• Peter's visions of the future tend to be inconsistent, where he was shown to be changing the fluorescent lights while he was supposed to be an engineer at a hi-tech facility. This gives a hint at his past as an android assigned as a hospital electrician.
    • At the party for Alice’s promotion, no one is seen eating or drinking. Apparently as human-like as the androids may be, they don’t need sustenance. Later we see they run by electrical power.
  • Gory Discretion Shot: One of the scenes that implied a mutilation of a surviving human by the aliens. At least as a way for the movie to hide the fact that he and other "humans" are in fact androids when this revelation was shown during Alice's "surgery" where it showed her internal components.
  • Grey-and-Gray Morality: The whole conflict can be boiled down into this. While the androids fought in self-defense, they committed a fair share of atrocities (one of them being Alice and Peter's "daughters" original parents being killed because they were humans) to the point that the majority of them erased their memories out of guilt. Humans may be liberating their planet as a response to being driven off by the androids, but they show little hesitation in mowing down androids despite many of them having little to no knowledge of their own crimes and already shown to have basic human sapience.
  • Happily Adopted: A variation, where Peter and Alice adopted their daughters, one of them having a part of her face torn off during a struggle, which was erased along with others to live a "normal" lives.
  • Humans Are the Real Monsters: Despite their human-like appearance and intelligence, androids were treated as third-grade citizens by humans. Humans started the original war 50 years ago out of fear that the androids would rebel against them someday. And now, humans are the ones invading Earth and trying to exterminate all the androids.
  • Insectoid Aliens: Subverted; at first the invading aliens appear to be this, however that is just what their suits make them look like. They are actually humans.
  • Job-Stealing Robot: This is one of the complaints we see frequently leveled at androids in the flashbacks.
  • Just a Machine: In a flashback, one debater on TV says androids are this, and therefore have no rights, while humans can destroy them at will if they wish.
  • Laser-Guided Amnesia: After the first war, many androids willingly had their memories about the war, and even the fact THAT they are androids, wiped so they could live normal lives.
  • Not What I Signed on For: Miles the soldier cites this as the reason for why he is helping Peter fix Alice; he was told they were going to Earth to fight monsters. Instead, he found very humanlike androids living normal family lives, and he did not sign up to kill families and children.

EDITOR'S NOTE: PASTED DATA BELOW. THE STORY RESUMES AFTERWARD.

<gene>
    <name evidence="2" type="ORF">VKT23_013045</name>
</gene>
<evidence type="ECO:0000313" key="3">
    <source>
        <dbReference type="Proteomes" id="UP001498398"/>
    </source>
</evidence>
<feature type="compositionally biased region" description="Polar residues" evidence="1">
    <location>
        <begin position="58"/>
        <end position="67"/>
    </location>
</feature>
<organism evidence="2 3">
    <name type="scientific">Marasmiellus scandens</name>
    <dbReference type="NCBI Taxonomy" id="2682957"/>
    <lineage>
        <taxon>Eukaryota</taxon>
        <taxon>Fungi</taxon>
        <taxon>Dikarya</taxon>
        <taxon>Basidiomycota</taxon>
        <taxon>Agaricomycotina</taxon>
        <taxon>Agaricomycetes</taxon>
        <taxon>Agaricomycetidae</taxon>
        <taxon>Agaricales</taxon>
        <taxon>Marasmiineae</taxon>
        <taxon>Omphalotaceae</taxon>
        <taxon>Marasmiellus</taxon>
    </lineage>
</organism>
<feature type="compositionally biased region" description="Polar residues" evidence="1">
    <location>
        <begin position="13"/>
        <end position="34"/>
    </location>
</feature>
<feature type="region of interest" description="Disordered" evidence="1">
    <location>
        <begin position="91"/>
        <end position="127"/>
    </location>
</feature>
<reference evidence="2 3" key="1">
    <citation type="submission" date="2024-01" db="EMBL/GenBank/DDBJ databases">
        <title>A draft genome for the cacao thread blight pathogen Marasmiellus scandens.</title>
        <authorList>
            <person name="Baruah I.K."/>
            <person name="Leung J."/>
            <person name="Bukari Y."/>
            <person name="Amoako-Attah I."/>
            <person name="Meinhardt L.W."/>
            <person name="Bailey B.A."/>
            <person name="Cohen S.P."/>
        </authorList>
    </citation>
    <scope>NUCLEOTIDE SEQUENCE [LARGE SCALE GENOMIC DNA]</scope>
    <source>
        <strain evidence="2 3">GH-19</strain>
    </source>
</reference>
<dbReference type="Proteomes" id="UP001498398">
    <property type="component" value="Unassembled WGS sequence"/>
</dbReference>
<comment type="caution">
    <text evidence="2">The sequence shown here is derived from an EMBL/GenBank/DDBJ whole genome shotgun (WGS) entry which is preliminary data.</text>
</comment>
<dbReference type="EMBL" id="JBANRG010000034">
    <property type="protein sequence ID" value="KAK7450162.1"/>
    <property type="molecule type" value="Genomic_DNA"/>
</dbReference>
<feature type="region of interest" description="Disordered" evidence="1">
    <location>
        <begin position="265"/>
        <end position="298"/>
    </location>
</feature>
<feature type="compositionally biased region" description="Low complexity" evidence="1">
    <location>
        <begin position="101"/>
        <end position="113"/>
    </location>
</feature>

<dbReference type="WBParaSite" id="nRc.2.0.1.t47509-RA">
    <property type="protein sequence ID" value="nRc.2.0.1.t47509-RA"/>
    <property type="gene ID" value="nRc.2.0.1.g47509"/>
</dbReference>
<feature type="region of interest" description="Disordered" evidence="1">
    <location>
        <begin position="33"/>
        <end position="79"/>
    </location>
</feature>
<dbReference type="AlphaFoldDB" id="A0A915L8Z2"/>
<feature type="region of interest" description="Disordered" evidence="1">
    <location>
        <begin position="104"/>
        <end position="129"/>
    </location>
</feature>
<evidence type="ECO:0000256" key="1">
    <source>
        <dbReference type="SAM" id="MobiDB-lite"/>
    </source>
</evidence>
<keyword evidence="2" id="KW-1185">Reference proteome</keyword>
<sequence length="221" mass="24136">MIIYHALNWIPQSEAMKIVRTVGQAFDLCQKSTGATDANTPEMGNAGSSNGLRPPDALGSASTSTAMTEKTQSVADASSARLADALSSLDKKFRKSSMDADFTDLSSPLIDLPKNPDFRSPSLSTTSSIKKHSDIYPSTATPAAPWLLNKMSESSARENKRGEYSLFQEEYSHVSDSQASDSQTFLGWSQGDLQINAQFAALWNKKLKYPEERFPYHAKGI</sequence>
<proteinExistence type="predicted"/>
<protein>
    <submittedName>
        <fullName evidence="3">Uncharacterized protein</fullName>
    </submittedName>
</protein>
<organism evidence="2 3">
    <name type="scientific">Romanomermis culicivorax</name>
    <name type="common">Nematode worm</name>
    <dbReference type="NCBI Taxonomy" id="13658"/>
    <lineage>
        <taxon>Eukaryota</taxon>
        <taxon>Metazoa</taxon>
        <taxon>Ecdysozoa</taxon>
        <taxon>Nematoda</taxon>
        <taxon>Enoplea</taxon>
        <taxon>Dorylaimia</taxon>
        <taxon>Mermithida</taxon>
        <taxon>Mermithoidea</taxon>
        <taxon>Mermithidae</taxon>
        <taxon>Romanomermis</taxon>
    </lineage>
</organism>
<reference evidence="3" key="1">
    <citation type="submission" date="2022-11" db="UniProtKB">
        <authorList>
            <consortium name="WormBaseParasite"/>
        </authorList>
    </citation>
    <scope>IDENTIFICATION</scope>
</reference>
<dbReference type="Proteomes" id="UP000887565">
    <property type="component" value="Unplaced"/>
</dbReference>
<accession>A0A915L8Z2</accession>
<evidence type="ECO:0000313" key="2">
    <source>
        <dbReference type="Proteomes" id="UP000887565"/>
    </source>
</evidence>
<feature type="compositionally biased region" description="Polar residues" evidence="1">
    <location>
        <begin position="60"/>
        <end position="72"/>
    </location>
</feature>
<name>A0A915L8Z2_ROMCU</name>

• No Ending: The movie ends with Peter and his family, along with many other android evacuees, on a train bound for a safe underground hideout from where they hope to strike back against the human invaders, while the invasion is still going on.
  • Organic Technology: The invading aliens, or rather humans from Martian colonies, had pieces of equipment that had organic vibes to the point where even their electronic displays are projected in mist form.
  • The Reveal: Oh boy, where to start. First we learn the invading aliens are actually humans. Then we learn that the main characters are androids, something even they had no idea about. And then we learn that Peter’s dreams are about a war that happened 50 years ago, in which the androids rebelled against humanity and drove them off Earth.
  • Ridiculously Human Robots: All the main characters who are not invading aliens. Most of them had their memories wiped out and don’t even know themselves that they are androids.
  • Robotic Reveal: Both Peter and the viewer first learn of the main characters' true nature when Miles cuts open the unconscious Alice and exposes her internal system.
  • Security Blanket: Herman, Lucy’s talking ape doll. She refuses to go anywhere without him.
  • Self-Fulfilling Prophecy: The reason the androids rebelled 50 years ago is not just because of the way they were treated, but because humans feared they would someday rebel and tried to strike first.
  • The War of Earthly Aggression: Inverted or played with: the "aliens" are humans from off-world colonies coming to retake Earth.
  • Turned Against Their Masters: After an attempted genocide against them by the humans, the androids rebelled. The humans instead were driven to Mars, where they had colonies. Ironically fear of just this happening was what had prompted the genocide attempt to begin with.
  • Unusable Enemy Equipment: Peter gets ahold of one of the aliens' assault rifles and figures out that the gun has a biometric lock which won't allow him to fire it... right away. He spends a few scenes trying to figure out how and he lucks into the right way to short out the lock while he's under fire.
  • Walking Spoiler: The entire movie is this, particularly Miles.
  • Wouldn't Hurt a Child: Miles hesitates on seeing Lucy under the table instead of just killing her. This foreshadows that he's unwilling to do this later, and thus disillusioned with his people's campaign.